But perhaps the most impressive evidence that Iraqis in the provinces are taking their local power seriously is the vote by both the al-Anbar and the Basra provincial councils demanding that the central government consult them in the development of oil and natural gas resources in their respective provinces. Basra is the most energy rich province in Iraq while large amounts of natural gas have recently begun to be developed in al-Anbar Province. Both provinces have rejected Baghdad's unilateral actions in concluding contracts with foreign energy companies without including them in the bidding process and in the plans to develop the local oil and natural gas fields.

It is noteworthy that both Basra and al-Anbar provinces have invoked Article 112 of the Iraqi Constitution that requires that the federal government cooperate with local provinces in the development of any hydrocarbon resources. In Falluja, once the site of extensive violence and attacks against US forces (such as the killing and burning of 4 Blackwater private security guards in 2004), protests have been peaceful with demonstrators carrying placards in parades down the city's streets demanding that Iraq not sell the rights to its oil and natural gas to foreign energy consortia.

Whatever one thinks of the issues in these three cases, the use of local legislative institutions to challenge the central government's prerogatives is extremely limited in the Arab world. In Iraq, citizens elected local legislative councils throughout its Arab provinces in January 2009 and those councils are beginning to represent their constituents interests.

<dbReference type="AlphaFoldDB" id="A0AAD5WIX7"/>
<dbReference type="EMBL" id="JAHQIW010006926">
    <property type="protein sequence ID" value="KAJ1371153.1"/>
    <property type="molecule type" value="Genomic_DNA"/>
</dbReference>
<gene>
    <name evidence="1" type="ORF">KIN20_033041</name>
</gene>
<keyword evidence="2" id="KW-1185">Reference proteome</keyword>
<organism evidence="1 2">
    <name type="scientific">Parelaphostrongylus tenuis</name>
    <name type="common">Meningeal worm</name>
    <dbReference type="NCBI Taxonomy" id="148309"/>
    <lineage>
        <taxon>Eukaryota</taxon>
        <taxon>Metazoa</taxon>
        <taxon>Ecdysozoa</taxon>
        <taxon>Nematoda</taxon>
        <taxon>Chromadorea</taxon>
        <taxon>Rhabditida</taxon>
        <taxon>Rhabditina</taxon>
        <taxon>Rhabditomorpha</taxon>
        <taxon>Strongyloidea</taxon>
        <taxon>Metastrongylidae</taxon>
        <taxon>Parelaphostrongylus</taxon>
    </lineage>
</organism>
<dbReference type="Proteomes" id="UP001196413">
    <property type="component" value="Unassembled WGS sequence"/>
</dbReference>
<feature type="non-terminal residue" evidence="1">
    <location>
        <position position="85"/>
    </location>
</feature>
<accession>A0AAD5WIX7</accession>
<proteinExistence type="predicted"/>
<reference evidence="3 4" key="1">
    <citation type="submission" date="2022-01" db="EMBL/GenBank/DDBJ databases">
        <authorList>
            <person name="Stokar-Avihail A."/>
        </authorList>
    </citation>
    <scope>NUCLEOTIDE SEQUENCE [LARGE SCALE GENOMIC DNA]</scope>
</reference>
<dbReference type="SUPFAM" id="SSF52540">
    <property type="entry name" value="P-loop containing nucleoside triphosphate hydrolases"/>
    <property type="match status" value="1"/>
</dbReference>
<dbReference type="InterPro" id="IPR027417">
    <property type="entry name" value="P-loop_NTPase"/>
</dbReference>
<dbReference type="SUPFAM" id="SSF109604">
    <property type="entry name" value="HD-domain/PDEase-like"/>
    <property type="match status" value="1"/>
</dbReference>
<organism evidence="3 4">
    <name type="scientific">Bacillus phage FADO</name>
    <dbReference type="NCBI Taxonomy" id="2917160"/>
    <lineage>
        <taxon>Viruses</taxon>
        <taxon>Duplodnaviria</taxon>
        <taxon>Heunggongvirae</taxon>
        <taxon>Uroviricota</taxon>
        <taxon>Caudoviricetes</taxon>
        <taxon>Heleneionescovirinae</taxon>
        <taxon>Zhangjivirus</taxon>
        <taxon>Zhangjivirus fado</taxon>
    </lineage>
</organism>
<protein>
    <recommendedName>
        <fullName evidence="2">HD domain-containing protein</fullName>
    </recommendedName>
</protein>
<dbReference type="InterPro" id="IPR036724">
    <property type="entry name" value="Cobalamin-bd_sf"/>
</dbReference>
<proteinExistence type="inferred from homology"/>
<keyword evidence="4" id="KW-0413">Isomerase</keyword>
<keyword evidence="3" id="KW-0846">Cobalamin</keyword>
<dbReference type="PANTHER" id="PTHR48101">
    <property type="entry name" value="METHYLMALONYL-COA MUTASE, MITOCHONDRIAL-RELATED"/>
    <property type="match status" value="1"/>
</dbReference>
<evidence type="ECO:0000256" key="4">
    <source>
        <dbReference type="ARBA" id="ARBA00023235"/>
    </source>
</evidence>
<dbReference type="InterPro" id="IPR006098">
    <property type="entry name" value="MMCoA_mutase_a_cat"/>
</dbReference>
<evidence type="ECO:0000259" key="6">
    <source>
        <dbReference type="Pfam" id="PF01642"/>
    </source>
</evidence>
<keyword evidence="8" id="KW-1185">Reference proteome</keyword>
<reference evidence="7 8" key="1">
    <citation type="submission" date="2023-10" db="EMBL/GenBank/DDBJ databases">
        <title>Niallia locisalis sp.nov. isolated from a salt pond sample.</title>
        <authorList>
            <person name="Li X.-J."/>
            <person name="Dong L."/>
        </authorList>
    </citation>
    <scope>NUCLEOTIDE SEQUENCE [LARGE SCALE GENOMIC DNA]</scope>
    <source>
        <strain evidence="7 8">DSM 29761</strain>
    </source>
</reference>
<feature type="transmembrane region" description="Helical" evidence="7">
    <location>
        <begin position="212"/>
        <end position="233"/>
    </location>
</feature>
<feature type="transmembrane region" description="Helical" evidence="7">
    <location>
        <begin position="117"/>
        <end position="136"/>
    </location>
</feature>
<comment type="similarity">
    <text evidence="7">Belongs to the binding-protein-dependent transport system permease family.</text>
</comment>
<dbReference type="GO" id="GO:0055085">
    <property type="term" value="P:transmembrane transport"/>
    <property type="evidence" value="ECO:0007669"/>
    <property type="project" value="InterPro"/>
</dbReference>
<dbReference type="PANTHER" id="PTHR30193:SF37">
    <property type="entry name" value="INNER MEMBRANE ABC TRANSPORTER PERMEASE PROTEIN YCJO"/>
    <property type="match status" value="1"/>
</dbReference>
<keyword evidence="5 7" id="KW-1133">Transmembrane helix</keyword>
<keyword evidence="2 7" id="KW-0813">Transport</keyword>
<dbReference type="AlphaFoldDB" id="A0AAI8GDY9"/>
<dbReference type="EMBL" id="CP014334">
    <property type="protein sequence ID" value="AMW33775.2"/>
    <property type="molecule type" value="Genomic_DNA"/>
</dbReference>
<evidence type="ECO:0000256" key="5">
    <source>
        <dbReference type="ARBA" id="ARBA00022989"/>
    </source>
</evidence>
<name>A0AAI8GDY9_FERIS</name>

In the case of protests against the central government's oil and natural gas policy, we see how economic interests can cross-cut ethnoconfessional differences. al-Anbar Province is the quintessential Sunni Arab Province while Basra is predominantly Shi'ite. That these two provinces have come together around an issue that affects them both - namely the disposition of their respective hydrocarbon resources - demonstrates possible future areas of cooperation among Iraq's different ethnic groups and regions.

While Iraq continues to face enormous political, social and economic problems, not all the news is bad.